House votes to rein in Trump’s war powers against Iran
January 9, 2020
WASHINGTON — The Democrat-controlled House on Thursday voted to rein in President Donald Trump’s war powers amid heightened tensions between the United States and Iran.
The resolution passed by a 224-194 vote aims to send Trump a message that he needs to seek congressional consent before taking military action against Iran.
The measure comes after a heated debate over the legislative branch's role in waging war and some Democrats being highly skeptical over the justification to use a drone strike Jan. 3 to kill Maj. Gen. Qassem Soleimani, a top Iranian military leader.
“Last week, in our view, the administration conducted a provocative disproportionate airstrike against Iran, which endangered Americans, and did so without consulting Congress,” Speaker of the House Nancy Pelosi, D-Calif., said during a news conference before the vote. “I do not believe, in terms of what is in the public domain, that they have made the country safer by what they did."
The vote comes two days after Iran fired more than a dozen ballistic missiles at military bases in Iraq housing American troops. The attack inflicted no casualties.
“It is Iran who is responsible for escalating tensions,” House Minority Leader Rep. Kevin McCarthy, R-Calif., said on the House floor ahead of the vote. “Iran has become the world’s number one country for state-sponsored terrorism. Red lines should mean something...planning to kill Americans is a red line.”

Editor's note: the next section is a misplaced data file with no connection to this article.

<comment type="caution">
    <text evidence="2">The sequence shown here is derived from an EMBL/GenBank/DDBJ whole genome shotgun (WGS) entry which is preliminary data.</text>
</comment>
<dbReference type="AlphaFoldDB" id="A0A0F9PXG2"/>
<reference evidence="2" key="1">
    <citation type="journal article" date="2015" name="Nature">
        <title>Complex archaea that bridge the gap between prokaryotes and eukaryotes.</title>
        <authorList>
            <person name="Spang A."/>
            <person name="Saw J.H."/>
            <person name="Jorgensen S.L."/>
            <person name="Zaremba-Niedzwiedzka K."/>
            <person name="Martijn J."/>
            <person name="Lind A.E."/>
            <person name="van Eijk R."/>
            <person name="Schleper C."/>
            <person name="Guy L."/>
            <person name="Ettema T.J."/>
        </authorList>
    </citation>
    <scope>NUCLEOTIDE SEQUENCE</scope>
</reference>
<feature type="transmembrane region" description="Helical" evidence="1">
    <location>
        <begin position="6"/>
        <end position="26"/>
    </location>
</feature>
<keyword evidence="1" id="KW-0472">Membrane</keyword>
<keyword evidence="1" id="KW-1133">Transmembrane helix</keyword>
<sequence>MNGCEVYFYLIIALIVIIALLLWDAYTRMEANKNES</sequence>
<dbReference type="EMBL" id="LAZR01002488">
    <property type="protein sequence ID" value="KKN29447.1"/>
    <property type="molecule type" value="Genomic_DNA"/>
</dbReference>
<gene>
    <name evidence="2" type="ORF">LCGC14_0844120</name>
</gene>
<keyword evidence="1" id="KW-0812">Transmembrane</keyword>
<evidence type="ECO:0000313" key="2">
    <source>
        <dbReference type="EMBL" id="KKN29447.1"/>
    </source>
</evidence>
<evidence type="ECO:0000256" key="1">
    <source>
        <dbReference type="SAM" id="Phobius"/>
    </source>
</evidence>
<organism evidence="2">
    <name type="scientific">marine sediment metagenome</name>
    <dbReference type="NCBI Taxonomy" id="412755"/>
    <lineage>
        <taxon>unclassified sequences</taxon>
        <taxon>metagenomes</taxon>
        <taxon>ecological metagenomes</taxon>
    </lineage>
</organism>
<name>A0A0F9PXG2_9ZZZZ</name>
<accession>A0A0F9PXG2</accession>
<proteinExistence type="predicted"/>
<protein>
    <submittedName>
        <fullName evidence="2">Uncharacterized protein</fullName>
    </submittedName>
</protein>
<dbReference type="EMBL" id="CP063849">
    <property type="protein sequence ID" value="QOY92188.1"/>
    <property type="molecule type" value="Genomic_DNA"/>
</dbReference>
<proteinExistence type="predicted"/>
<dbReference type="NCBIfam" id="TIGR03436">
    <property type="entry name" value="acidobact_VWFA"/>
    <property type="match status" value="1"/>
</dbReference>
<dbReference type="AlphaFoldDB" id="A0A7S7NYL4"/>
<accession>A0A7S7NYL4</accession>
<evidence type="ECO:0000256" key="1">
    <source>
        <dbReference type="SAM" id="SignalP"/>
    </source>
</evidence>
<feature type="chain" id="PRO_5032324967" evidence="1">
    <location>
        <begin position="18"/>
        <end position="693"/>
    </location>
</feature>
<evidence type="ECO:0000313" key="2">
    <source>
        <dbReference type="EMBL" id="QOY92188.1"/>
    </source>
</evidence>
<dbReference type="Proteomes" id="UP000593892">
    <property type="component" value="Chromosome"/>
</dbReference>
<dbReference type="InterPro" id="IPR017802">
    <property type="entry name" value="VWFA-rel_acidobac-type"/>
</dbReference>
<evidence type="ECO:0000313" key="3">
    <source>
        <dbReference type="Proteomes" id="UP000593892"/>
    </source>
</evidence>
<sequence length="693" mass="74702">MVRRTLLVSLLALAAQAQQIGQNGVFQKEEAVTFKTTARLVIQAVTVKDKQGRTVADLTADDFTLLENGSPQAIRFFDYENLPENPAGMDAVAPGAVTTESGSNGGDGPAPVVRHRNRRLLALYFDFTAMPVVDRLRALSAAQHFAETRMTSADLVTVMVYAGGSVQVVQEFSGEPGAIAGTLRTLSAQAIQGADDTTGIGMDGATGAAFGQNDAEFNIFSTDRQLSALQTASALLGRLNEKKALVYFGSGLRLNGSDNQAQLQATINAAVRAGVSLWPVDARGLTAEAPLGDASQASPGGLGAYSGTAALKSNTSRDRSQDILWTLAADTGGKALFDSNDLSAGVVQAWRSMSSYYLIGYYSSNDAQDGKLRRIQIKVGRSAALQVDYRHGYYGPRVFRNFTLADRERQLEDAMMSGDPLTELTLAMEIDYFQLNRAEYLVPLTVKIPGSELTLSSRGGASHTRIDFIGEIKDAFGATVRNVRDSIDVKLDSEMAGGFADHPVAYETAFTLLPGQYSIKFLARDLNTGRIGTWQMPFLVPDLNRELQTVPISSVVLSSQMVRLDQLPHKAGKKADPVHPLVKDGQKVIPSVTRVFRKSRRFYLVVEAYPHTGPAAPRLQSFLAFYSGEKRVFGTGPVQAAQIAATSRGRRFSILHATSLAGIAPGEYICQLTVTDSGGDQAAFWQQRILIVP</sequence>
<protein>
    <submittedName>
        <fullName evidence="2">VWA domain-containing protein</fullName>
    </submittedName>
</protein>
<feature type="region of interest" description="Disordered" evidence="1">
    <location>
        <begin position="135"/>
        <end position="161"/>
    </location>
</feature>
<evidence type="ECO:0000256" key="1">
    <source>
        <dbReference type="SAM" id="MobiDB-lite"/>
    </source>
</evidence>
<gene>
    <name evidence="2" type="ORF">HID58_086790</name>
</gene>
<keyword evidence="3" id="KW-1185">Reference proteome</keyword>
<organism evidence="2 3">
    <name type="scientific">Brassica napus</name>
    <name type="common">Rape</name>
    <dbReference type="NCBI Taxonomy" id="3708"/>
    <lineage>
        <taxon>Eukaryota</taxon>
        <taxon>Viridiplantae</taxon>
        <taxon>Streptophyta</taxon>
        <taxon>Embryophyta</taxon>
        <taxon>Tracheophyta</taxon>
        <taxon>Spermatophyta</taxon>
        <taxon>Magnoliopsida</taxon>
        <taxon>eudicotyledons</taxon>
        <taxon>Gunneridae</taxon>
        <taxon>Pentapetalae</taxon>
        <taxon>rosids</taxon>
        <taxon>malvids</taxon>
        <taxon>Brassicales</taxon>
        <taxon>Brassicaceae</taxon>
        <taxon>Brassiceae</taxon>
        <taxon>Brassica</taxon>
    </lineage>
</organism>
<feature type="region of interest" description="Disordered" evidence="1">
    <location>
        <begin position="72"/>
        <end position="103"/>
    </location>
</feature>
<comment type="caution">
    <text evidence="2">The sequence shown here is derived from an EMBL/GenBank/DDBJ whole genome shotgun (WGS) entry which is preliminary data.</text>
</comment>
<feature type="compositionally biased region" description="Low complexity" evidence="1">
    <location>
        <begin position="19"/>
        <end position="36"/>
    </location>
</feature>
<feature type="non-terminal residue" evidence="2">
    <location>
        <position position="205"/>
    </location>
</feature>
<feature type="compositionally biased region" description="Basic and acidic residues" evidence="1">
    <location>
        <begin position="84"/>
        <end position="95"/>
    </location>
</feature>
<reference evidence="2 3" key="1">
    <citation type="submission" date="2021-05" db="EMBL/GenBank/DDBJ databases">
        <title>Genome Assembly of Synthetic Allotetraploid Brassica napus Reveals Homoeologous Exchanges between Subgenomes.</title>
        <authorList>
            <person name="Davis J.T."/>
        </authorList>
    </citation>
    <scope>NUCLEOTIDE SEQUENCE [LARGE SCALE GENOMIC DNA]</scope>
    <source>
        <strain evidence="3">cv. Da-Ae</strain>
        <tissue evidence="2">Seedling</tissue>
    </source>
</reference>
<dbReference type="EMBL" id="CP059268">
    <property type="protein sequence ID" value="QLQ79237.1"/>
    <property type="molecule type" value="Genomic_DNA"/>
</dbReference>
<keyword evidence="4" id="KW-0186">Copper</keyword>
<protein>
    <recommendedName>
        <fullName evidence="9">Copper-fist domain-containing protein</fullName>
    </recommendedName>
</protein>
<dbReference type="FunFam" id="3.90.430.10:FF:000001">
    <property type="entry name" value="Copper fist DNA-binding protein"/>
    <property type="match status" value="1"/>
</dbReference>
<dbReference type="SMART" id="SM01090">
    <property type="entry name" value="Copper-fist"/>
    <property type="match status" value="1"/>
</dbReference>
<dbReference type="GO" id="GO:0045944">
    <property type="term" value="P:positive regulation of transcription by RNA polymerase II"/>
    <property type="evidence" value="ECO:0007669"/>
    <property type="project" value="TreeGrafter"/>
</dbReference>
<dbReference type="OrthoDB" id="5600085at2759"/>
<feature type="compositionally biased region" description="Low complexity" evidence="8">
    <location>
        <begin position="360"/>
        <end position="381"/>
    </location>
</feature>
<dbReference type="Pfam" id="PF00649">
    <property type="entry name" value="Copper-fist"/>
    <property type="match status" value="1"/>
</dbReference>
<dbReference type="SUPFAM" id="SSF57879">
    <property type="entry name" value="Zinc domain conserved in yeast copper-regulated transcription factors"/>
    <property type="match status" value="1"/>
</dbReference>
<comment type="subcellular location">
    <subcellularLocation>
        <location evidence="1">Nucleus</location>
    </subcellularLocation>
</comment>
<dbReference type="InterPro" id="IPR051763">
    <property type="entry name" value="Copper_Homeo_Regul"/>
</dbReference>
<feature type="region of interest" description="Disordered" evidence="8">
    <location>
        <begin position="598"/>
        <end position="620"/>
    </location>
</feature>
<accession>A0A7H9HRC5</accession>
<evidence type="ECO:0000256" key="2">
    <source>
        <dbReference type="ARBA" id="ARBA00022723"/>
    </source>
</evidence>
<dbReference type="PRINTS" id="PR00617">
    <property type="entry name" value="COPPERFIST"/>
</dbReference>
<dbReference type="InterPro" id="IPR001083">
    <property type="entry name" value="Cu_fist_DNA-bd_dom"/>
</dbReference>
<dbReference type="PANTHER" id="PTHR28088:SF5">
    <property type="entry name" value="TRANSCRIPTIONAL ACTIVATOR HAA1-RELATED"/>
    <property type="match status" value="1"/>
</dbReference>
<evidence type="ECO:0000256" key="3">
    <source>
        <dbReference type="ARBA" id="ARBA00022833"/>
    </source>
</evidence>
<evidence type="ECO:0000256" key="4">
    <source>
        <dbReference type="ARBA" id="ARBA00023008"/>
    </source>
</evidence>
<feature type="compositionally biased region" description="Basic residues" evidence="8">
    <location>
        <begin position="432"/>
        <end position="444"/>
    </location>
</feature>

The House measure, sponsored by Rep. Elissa Slotkin, D-Mich., a former CIA and Pentagon analyst specializing in Shia militias, might not amount to much more than a statement.
“This resolution has as much force of law as a New Year’s resolution,” McCarthy said.
Democrats in the House opted to use a concurrent resolution to limit Trump war powers against Iran, which is enacted once both chambers of Congress approve it, but it doesn’t carry the weight of the law.
Concurrent resolutions are often used for ceremonies or other non-legal internal affairs.
These resolutions are never presented to the president for signature, unlike a joint resolution, which Trump could veto.
“This is a statement of the Congress of the United States, and I will not have that statement be diminished by whether the president will veto it or not,” Pelosi said Thursday.
The Senate could move as quickly as next week to take up a similar resolution on Iran from Sen. Tim Kaine, D-Va. That measure likely faces an uphill climb in the Republican-controlled Senate, despite Sens. Rand Paul, R-Ky., and Mike Lee, R-Utah, saying they would back it. It's unclear when, or if, the Senate will vote.
Most of the GOP is rallying behind Trump’s killing of the Iranian general, arguing this isn’t the time to handcuff the president or that war power restrictions aren’t necessary if there does not appear to be a full-scale war on the horizon.
On Wednesday, Sen. Marco Rubio, R-Fla., told reporters it’s “silly” to be debating war powers since Trump isn’t “planning an invasion.”
Trump declared Iran now “appears to be standing down” in a televised address to the nation Wednesday. He largely appeared to be trying to quell tensions after Iran fired ballistic missiles at Iraqi military bases where there are U.S. troops.
Trump said he would slam a slew of new economic sanctions against Iran in lieu of military action.
Recently, the United States has deployed thousands of more troops to the Middle East, including 3,500 soldiers from the 82nd Airborne Division. However, there is no evidence of an uptick in combat operations.
Iranian President Hassan Rouhani warned the United States that it will be given a “very dangerous response” if it “makes another mistake,” according to Tansnim, an Iranian media organization.
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